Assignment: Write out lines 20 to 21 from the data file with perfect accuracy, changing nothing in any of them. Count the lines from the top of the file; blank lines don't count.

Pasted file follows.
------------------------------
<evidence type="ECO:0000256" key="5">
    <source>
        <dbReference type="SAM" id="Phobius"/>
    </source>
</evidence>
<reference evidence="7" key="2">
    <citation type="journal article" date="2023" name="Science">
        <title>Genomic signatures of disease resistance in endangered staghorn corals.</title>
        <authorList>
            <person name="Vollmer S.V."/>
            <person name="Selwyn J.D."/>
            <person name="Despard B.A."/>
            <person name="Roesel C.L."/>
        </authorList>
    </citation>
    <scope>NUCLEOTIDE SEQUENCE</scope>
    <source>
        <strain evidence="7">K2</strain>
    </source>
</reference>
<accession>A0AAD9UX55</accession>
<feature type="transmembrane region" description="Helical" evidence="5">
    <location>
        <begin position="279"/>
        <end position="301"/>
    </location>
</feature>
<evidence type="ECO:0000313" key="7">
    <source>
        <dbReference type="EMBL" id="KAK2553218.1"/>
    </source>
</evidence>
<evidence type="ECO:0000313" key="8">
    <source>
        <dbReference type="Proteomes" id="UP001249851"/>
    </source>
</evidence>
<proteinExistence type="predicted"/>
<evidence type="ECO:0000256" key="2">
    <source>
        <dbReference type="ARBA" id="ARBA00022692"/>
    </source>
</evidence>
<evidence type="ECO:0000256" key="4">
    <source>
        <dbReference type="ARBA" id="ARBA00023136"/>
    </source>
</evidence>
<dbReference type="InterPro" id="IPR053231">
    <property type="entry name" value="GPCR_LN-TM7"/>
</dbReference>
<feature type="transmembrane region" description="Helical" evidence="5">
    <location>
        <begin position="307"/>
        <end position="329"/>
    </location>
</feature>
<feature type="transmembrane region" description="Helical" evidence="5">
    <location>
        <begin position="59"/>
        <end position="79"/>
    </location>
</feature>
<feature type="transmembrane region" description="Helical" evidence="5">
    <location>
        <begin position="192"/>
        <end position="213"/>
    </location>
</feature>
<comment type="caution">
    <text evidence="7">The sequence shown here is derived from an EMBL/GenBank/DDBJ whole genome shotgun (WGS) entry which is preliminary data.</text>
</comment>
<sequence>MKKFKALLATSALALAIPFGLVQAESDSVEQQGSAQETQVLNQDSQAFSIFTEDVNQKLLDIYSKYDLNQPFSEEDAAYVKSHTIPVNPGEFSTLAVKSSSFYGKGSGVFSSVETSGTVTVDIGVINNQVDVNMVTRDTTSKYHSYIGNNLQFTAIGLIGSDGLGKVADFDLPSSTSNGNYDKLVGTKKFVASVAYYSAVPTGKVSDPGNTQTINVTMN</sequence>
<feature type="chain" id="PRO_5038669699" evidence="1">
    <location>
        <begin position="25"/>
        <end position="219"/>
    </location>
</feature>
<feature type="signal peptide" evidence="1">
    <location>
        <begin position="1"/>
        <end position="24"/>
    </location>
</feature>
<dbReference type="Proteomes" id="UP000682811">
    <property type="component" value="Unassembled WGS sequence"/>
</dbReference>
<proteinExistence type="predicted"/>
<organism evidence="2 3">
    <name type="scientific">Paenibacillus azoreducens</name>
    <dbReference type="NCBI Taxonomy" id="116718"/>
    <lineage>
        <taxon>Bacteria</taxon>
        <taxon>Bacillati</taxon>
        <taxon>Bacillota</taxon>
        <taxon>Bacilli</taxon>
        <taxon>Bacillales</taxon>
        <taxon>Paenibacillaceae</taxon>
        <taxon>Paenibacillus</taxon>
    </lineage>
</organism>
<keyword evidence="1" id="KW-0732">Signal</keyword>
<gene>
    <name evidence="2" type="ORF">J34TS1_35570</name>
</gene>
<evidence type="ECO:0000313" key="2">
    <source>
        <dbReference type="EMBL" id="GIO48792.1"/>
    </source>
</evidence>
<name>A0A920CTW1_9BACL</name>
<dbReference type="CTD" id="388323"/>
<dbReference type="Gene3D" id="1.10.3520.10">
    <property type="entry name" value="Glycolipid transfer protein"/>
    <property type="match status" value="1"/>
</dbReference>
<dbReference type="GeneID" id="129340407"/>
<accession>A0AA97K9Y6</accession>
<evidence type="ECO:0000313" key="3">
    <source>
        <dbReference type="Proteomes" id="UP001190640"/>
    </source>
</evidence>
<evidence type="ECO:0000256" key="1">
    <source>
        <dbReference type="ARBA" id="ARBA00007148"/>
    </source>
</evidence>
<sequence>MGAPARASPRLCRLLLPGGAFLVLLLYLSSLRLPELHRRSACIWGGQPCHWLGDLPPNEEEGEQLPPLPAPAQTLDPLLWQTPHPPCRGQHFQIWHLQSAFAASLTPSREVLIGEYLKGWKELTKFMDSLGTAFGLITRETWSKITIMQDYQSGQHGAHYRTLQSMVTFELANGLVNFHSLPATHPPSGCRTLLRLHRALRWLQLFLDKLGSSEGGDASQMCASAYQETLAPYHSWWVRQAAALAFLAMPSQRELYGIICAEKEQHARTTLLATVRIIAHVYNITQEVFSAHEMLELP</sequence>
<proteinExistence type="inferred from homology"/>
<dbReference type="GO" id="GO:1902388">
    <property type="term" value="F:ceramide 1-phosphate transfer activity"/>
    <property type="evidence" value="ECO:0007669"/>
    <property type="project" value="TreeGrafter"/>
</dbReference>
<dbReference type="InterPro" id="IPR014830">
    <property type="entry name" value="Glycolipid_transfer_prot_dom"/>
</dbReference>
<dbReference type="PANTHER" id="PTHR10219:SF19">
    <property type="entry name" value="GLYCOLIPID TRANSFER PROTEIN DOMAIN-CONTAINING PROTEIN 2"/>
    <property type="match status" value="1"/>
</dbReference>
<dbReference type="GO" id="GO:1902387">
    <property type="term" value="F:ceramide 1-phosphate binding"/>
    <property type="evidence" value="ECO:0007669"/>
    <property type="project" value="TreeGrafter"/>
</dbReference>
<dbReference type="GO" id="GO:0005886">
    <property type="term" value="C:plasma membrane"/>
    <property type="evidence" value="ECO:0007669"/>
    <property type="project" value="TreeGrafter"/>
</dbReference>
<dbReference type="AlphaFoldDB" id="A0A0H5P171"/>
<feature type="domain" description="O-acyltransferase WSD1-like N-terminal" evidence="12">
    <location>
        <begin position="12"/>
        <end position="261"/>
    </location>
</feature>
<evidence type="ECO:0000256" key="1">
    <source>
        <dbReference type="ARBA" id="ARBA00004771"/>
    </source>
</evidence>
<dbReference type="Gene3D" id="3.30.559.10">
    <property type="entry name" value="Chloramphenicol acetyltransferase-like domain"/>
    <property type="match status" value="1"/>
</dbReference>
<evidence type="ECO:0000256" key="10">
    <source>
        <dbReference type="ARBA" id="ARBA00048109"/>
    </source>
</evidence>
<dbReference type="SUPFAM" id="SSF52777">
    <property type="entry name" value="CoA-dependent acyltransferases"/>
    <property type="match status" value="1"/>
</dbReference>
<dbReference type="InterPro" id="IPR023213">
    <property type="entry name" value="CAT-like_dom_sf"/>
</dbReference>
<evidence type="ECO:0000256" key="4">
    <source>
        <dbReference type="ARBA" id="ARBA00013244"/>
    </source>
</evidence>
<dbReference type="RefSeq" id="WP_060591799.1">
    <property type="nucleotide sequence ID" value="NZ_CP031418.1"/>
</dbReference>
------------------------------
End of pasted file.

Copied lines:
</reference>
<accession>A0AAD9UX55</accession>